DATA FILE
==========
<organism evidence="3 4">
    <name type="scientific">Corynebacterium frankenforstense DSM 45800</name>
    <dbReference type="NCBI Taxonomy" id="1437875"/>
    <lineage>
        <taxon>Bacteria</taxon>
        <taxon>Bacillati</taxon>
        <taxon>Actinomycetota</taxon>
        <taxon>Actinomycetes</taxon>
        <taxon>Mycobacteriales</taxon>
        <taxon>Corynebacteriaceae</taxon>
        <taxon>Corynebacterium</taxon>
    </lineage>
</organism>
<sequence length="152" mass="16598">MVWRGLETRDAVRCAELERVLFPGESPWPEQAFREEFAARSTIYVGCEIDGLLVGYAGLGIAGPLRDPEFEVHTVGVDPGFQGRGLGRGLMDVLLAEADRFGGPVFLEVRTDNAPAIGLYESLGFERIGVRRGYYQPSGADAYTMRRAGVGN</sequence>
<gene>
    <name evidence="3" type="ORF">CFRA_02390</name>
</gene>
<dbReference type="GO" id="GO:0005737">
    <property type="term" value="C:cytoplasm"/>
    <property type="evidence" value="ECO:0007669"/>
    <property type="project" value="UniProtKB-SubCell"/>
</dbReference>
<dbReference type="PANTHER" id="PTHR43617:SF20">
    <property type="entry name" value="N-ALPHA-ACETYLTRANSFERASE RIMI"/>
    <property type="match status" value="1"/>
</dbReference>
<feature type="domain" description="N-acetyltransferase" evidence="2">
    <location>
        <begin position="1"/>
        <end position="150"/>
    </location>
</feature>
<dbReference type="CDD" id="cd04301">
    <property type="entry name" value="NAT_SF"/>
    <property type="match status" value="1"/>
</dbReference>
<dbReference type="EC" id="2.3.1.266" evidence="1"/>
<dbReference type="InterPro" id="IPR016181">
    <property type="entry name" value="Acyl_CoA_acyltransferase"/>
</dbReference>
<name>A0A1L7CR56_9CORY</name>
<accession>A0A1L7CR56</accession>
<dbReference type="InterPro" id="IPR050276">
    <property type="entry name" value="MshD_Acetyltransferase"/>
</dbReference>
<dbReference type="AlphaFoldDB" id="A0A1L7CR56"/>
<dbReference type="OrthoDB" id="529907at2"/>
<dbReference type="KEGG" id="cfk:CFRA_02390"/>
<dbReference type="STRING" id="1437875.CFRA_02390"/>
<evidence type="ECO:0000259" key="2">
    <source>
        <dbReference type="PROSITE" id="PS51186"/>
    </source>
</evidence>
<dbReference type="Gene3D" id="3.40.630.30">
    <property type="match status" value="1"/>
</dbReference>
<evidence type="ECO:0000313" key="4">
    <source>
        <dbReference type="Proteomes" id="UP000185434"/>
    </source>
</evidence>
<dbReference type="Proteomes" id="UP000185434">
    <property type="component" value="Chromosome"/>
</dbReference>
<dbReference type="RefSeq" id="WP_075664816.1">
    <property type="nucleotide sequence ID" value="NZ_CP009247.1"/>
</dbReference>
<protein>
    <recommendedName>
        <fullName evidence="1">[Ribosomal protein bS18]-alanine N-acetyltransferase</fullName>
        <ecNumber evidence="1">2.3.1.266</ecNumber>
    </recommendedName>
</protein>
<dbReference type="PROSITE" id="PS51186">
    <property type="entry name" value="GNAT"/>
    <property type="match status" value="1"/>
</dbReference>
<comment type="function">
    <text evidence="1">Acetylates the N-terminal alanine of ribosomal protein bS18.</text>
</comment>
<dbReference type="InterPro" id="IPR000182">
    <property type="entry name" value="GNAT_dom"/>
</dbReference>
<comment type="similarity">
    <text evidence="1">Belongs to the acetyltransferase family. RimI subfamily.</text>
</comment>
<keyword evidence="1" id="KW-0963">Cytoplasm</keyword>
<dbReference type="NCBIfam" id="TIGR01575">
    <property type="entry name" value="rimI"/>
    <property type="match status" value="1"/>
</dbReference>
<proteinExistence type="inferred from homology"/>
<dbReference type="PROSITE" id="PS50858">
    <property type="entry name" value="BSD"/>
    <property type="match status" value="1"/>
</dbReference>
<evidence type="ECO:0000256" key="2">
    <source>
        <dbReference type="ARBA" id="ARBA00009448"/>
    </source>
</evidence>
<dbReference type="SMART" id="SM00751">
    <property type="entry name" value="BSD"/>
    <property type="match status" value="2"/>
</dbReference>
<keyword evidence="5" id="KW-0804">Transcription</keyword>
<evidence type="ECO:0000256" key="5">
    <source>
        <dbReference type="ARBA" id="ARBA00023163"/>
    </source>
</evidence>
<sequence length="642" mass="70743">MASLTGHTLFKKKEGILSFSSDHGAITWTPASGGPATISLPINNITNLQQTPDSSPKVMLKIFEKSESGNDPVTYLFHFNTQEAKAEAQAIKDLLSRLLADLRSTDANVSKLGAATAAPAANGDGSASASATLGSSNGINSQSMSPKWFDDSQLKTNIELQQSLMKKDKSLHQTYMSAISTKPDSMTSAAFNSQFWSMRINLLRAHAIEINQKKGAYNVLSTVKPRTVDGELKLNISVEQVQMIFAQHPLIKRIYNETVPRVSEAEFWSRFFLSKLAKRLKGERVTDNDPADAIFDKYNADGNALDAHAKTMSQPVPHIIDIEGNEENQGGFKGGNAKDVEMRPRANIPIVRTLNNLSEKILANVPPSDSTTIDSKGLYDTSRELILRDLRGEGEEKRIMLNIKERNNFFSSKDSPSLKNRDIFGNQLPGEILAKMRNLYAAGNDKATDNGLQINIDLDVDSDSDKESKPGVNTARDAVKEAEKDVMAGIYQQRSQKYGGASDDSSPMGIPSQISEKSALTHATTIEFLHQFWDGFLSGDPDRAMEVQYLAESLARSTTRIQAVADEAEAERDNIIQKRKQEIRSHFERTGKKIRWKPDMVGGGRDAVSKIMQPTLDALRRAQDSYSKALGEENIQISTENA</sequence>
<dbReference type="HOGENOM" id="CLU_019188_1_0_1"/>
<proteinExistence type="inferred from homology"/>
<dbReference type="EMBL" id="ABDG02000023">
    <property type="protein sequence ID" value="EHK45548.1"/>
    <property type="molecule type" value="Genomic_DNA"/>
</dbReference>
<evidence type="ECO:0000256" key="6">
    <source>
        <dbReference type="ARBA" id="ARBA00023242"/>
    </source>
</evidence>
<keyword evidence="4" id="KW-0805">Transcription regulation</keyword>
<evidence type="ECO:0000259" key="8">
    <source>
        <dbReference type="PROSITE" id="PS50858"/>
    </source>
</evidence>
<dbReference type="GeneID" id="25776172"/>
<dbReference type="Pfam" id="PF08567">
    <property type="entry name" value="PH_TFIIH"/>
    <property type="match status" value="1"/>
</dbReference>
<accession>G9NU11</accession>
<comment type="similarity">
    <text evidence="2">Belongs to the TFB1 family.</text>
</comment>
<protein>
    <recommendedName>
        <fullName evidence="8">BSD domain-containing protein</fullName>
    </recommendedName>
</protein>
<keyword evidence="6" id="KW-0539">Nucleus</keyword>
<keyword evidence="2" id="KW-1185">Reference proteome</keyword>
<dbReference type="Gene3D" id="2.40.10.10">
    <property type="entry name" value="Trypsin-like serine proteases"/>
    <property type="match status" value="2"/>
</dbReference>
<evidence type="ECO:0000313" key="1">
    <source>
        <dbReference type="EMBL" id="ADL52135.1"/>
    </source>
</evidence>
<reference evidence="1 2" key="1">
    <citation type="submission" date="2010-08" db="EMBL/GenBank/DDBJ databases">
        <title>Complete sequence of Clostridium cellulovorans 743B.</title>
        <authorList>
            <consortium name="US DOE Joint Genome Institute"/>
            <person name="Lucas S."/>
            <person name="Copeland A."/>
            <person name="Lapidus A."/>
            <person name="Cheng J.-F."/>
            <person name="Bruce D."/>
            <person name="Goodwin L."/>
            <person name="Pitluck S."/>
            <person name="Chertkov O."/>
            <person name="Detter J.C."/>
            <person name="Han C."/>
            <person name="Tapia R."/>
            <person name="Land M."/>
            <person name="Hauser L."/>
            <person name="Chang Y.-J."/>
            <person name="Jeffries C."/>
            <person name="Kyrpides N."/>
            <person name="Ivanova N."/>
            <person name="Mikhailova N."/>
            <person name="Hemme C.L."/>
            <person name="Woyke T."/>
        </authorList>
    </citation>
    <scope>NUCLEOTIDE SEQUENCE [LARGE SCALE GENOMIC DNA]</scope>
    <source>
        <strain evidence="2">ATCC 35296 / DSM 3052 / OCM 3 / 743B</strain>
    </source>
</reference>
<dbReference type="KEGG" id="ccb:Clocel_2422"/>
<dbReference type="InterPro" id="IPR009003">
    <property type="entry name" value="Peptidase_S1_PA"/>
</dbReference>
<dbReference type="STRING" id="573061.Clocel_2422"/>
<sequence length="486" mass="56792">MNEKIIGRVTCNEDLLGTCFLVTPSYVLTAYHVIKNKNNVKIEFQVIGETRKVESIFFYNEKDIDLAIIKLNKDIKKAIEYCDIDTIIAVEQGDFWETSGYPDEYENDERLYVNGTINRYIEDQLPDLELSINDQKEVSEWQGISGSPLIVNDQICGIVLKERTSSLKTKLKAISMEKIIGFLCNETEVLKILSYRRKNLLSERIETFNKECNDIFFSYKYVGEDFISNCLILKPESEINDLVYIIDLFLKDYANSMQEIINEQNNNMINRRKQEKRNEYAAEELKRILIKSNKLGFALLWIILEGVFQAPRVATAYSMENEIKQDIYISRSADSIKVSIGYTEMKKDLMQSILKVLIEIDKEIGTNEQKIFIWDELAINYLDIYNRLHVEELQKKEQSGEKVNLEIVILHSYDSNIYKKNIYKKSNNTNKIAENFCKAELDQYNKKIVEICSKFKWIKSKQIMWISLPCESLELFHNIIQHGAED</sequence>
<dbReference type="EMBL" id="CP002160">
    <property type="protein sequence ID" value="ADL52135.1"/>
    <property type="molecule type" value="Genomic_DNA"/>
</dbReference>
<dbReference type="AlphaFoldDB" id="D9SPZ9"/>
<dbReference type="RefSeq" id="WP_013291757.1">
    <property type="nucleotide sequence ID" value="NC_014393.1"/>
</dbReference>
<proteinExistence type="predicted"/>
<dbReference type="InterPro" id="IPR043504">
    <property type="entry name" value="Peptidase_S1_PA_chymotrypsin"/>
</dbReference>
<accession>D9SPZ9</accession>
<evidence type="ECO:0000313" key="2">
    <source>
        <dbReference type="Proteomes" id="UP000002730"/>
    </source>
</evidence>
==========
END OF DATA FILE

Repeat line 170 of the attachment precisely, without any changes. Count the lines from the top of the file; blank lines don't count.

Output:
            <person name="Han C."/>